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Displaying items by tag: Mara

The State’s new maritime area regulatory authority (MARA) will be established and operational from 2023, according to Minister for Environment Eamon Ryan.

He said establishing MARA is “of the highest priority for Government” when he announced consultation on key aspects of the State’s new maritime area consent (MAC) regime for offshore renewable energy.

He said MAC will be a first step in a “new and streamlined planning process”.

Developers who have been assessed for, and are subsequently awarded, a MAC can then proceed to apply for development permission (planning permission), where they will undergo environmental assessment, he said.

This follows the enactment of the Maritime Area Planning Act on December 23rd, 2021.

The Maritime Area Planning (MAP) Act provides the legal underpinning for an entirely new marine planning system, he said, which will “strike a balance, between harnessing Ireland’s huge offshore wind potential and protecting our rich and unique marine environment”.

He explained that the MAC regime “will assess the viability of proposed offshore renewable energy developers in a number of key areas, including in respect of their financial and technical competency, in advance of developers proceeding to environmental studies”.

“The Maritime Area Planning Act is a transformational piece of legislation,” he said, which “provides regulatory certainty and the legislative underpinning for Ireland to embrace its abundant offshore potential”.

“Under the Act, the creation of a new MAC as a ‘first step’ in the planning process will ensure a fair and robust assessment of potential offshore renewable energy developers,” he said.

“ This will ensure that only the most viable offshore projects will have the opportunity to apply for development permission from An Bord Pleanála. At that point, they will undergo all the necessary environmental assessments,”he said.

“As Minister for the Environment, I will have the responsibility of inviting MAC applications from an initial batch of offshore renewable energy projects,” he said.

This would “represent a significant milestone in realising our ambitious climate targets of 5GW [Giga Watt] of installed offshore wind capacity by 2030 and a long-term plan to take advantage of a potential of at least 30GW of floating wind thereafter”, he added.

“After the assessment and grant of the first batch of offshore renewable energy projects, responsibility will be handed over to MARA, “he said.

This consultation on MAC regime “presents the proposed model for the assessment of the first offshore renewable energy projects”, he said, and “outlines important information on how [it] will operate”.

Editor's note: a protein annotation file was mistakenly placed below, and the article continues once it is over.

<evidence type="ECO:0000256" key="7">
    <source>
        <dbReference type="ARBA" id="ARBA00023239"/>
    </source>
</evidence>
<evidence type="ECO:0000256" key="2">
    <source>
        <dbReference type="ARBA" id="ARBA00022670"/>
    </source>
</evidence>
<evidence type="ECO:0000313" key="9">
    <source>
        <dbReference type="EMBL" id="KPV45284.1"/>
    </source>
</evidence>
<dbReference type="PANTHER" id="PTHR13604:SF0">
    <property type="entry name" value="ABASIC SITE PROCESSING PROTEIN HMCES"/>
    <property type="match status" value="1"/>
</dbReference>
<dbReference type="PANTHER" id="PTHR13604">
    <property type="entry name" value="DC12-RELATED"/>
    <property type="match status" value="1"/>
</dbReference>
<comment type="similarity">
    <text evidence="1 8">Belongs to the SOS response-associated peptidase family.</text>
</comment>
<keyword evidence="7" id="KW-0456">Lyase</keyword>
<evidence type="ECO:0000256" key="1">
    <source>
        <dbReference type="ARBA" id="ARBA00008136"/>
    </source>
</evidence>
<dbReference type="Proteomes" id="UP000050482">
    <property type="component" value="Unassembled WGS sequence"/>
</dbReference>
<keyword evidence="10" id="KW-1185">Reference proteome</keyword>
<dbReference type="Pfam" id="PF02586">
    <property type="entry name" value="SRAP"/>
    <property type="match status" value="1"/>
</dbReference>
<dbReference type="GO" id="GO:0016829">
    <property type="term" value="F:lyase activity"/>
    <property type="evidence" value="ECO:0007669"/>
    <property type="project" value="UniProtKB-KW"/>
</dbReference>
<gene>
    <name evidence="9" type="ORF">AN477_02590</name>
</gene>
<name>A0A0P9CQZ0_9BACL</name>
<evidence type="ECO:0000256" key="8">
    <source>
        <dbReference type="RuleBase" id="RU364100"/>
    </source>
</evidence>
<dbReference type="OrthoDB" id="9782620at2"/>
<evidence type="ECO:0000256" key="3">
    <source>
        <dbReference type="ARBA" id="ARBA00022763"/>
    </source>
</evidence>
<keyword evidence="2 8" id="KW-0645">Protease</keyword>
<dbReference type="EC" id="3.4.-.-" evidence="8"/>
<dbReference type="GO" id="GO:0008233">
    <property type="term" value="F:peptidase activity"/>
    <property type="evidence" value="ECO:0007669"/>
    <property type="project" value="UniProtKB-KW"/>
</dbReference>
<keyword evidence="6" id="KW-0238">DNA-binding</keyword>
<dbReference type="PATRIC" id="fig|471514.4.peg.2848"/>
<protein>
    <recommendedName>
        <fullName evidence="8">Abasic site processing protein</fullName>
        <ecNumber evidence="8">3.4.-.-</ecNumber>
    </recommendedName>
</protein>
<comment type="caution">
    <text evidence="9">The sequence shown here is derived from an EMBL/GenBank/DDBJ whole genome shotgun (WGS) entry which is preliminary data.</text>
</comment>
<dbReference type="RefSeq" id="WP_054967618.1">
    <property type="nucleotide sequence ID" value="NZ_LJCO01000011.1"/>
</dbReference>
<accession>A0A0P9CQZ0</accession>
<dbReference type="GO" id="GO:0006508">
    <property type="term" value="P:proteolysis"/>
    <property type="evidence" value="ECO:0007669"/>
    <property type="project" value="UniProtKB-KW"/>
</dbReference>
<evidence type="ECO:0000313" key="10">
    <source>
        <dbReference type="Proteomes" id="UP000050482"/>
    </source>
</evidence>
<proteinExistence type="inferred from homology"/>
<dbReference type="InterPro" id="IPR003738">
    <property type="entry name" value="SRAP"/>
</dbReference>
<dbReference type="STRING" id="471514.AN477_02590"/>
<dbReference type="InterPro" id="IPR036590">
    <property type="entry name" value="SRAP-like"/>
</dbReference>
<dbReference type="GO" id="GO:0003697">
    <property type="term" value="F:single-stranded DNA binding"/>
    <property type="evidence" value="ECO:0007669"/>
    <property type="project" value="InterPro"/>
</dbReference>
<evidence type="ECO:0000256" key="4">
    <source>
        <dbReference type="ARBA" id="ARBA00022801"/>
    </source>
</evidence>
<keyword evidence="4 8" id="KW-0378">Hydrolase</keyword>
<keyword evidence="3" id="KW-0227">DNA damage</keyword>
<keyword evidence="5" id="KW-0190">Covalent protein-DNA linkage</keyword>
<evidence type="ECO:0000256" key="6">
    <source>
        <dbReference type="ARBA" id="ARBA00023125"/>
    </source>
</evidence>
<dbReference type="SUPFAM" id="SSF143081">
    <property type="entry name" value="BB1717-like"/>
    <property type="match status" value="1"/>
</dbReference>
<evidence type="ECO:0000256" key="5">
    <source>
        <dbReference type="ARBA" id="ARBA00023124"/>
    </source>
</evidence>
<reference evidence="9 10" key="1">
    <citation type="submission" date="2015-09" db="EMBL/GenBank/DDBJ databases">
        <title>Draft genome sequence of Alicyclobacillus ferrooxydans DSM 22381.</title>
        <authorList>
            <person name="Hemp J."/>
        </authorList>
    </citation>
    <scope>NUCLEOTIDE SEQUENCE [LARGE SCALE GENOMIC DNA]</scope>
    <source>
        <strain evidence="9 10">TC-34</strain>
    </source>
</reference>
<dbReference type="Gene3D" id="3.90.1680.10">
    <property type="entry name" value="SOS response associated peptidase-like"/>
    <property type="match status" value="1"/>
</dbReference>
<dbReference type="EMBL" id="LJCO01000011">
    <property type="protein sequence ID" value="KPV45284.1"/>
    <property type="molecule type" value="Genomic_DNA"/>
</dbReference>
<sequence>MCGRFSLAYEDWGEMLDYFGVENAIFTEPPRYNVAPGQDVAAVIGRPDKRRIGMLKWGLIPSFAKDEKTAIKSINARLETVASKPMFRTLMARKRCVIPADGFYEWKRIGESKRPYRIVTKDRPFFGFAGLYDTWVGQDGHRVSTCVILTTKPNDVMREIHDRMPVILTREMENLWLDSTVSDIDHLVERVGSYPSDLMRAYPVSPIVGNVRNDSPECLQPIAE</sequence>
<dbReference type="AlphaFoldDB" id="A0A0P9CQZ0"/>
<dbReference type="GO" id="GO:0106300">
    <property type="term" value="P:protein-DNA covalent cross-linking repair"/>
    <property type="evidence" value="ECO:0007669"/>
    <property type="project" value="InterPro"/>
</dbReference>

“Feedback received will help finalise the MAC assessment regime,” he said, with the first such consents expected to be issued in the second half of this year (2022).

The consultation will remain open for a period of four weeks until February 16th, 2022 and can be accessed here

Published in Marine Planning

Today’s launch of the National Marine Planning Framework also brings about the establishment of a new Maritime Area Regulatory Authority to oversee licensing and regulation for offshore renewable energy. But what exactly is MARA?

Functions of the new agency — first announced earlier this year — are detailed in the Irish Independent, which explains that MARA will “issue consents for development-related activities and ensure compliance with new planning laws on the way for marine areas”.

Alongside offshore wind energy projects, MARA will also be charged with policing “water and waste water infrastructure, bridges, marinas, coastal protection works, flood relief works and undersea telecommunications cables and power interconnectors”.

The Irish Independent has much more on the story HERE.

Published in Coastal Notes

#MarineNotice - Maynooth University will carry out a geophysical research survey off the North West Coast of Ireland from next weekend. 

Work is expected to commence on Sunday 6 May and last for approximately nine days, subject to weather conditions.

The Marine Institute’s research vessel RV Celtic Voyager (Callsign EIQN) is scheduled to carry out the works for the Mara survey, undertaken by researchers in Maynooth University to collect geophysical acoustic survey data as well as sediment grab and core samples.

The survey will use relatively low amplitude sound sources to image into the seabed including an echosounder and a sparker system, which will allow for the characterisation of seabed type to inform the deglacial dynamics of the climatically driven British Irish Ice Sheet.

The vessel will, on occasion, be towing a hydrophone cable and other equipment, up to a maximum of 50 metres behind the vessel. The vessel will be restricted in its movements when towing a cable astern.

All other vessels are requested to give the operation a wide berth. The vessel will be listening on VHF Channel 16 throughout the project.

Details of the survey area, relevant co-ordinates and contact information are included in Marine Notice  No 19 of 2018, a PDF of which is available to read or download HERE.

Published in Marine Science

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